Still unsatisfied, Apollo charged the lesser deities to spread the word to the nyads and dryads and minor sprites in case someone in his realm might find a way to inspire great works of music in his honor. Humans around the world started doing odd and strange things, some even vaguely musical, as a result. Many of these things remain today as minor sprites are rather single minded. Every time a child learns to hold a blade of grass between their thumbs and blow a nasally honk to his/her own amazement another sprite smiles in smug satisfaction. Whistling, yodelling and the melodious passing of bodily gasses, while not equivalent skills, can also be attributed to this request.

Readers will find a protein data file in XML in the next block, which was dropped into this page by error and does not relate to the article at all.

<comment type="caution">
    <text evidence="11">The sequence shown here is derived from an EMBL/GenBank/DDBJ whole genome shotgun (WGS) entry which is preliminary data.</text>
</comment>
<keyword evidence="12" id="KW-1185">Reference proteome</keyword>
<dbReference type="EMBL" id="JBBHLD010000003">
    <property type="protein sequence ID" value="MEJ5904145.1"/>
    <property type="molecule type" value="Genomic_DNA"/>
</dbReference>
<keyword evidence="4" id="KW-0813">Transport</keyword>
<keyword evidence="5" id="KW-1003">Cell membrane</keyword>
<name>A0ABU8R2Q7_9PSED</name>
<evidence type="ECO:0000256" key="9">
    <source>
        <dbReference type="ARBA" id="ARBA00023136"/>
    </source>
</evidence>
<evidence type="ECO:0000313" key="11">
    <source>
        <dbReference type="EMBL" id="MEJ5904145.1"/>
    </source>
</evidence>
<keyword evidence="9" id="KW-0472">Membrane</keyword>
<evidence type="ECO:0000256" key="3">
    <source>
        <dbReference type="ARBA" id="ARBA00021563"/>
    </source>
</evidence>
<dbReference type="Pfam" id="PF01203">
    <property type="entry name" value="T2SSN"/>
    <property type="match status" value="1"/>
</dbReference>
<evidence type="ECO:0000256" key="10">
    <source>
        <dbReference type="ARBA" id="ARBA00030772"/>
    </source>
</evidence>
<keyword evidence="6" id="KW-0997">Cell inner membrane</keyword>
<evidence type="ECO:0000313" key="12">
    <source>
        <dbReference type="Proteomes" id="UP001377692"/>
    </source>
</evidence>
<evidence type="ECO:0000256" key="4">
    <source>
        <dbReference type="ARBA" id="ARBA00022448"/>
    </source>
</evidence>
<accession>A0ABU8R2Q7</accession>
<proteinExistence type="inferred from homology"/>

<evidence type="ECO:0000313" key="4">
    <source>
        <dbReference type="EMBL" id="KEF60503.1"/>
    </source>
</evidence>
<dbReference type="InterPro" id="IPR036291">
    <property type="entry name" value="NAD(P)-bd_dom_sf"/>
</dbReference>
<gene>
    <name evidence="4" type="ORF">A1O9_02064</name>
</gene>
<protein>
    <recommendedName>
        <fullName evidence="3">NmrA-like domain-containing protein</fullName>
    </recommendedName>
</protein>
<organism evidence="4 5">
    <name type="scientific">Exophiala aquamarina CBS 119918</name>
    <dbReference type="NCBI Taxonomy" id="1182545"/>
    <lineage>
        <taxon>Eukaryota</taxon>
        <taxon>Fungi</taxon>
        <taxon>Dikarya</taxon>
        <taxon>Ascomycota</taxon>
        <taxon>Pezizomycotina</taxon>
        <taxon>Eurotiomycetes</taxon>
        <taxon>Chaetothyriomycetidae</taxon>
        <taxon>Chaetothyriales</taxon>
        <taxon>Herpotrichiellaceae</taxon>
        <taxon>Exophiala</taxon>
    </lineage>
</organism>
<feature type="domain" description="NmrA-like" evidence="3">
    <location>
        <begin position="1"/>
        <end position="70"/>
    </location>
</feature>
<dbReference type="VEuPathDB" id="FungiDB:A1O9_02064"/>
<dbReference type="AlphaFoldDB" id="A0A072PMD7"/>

But there was one dryad, a goddess of trees who was dreaming of great things and mourning their inevitability. Luta was one of the few dryads who roamed the forests and cared for all trees, not just oaks or ash. She roamed the sub arctic boreal forests of Europe and the Americas. She rode the breezes of the tropics and across the high mountains of every continent caring for all who rose leaf or needle to the sky. It was her roaming that kept her from hearing of Apollo’s challenge until eons later. Apollo was important to her charge, for without the sun the trees would suffer and die. All living things suffer and die anyway, but Luta’s care was such that she abhorred the early death of those in her care. Luta knew nothing of humans however, so how was she to compete for Apollo’s favor ? Against all instinct she decided she must pay attention to people, those ugly ant like beings who cut and burned her loved ones to keep warm. She watched all the peoples of the earth, for unlike other deities, she was not limited to one tree or location. For generations of men she watched patiently looking for something that might be unique until one day she was following a young woman who was wandering in an old forest avoiding her daily chores. She was sitting on a hollow fallen log and idly tapping a rather largish stick against the same log. The stick happened to hit a dry part of the log where the bark had been chewed away by some creature. A low “bonk” reverberated through the forest. The woman, stopped, startled that someone might discover her vagrancy, but Luta had noticed and a seed was planted in her that took root. The next human to stop by the stump felt an overwhelming desire to strike the log with a stick and did so. Others, hearing the noise came to see what it was and soon a dozen men were pounding on the log together. Being human, there is always someone who is out of time and the rhythmic echo of “bonks” was soon heard far and wide. Human’s fixated on the sounds and rhythms of the logs. Soon fallen logs the world over were being hollowed out and beaten on with wild abandon. But Apollo was not pleased for atonal percussion was not really what he’d had in mind.